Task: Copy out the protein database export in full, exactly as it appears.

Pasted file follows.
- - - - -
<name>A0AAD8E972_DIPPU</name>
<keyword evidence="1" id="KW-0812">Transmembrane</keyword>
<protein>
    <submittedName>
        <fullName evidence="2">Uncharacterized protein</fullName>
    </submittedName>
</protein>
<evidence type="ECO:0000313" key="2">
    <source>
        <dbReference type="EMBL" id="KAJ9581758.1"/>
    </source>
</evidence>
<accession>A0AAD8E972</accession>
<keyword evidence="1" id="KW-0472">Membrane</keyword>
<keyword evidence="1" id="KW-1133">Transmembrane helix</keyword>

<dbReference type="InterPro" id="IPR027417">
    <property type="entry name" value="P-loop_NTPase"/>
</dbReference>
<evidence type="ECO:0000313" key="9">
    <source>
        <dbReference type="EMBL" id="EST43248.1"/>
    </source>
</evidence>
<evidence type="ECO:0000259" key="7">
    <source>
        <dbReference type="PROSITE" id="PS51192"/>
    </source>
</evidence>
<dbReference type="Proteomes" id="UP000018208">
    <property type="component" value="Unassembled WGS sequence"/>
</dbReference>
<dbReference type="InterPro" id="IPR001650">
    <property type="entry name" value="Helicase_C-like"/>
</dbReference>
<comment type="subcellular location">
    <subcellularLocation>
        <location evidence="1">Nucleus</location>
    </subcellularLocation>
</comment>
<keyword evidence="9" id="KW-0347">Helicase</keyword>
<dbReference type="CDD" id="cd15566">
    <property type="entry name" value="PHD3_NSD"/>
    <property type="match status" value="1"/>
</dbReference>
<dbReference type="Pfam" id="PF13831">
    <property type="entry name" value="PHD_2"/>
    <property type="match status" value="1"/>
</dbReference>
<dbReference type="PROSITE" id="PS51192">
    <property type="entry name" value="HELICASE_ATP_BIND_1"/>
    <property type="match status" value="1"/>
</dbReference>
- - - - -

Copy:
<name>A0AAD8E972_DIPPU</name>
<keyword evidence="1" id="KW-0812">Transmembrane</keyword>
<protein>
    <submittedName>
        <fullName evidence="2">Uncharacterized protein</fullName>
    </submittedName>
</protein>
<evidence type="ECO:0000313" key="2">
    <source>
        <dbReference type="EMBL" id="KAJ9581758.1"/>
    </source>
</evidence>
<accession>A0AAD8E972</accession>
<keyword evidence="1" id="KW-0472">Membrane</keyword>
<keyword evidence="1" id="KW-1133">Transmembrane helix</keyword>

<dbReference type="InterPro" id="IPR027417">
    <property type="entry name" value="P-loop_NTPase"/>
</dbReference>
<evidence type="ECO:0000313" key="9">
    <source>
        <dbReference type="EMBL" id="EST43248.1"/>
    </source>
</evidence>
<evidence type="ECO:0000259" key="7">
    <source>
        <dbReference type="PROSITE" id="PS51192"/>
    </source>
</evidence>
<dbReference type="Proteomes" id="UP000018208">
    <property type="component" value="Unassembled WGS sequence"/>
</dbReference>
<dbReference type="InterPro" id="IPR001650">
    <property type="entry name" value="Helicase_C-like"/>
</dbReference>
<comment type="subcellular location">
    <subcellularLocation>
        <location evidence="1">Nucleus</location>
    </subcellularLocation>
</comment>
<keyword evidence="9" id="KW-0347">Helicase</keyword>
<dbReference type="CDD" id="cd15566">
    <property type="entry name" value="PHD3_NSD"/>
    <property type="match status" value="1"/>
</dbReference>
<dbReference type="Pfam" id="PF13831">
    <property type="entry name" value="PHD_2"/>
    <property type="match status" value="1"/>
</dbReference>
<dbReference type="PROSITE" id="PS51192">
    <property type="entry name" value="HELICASE_ATP_BIND_1"/>
    <property type="match status" value="1"/>
</dbReference>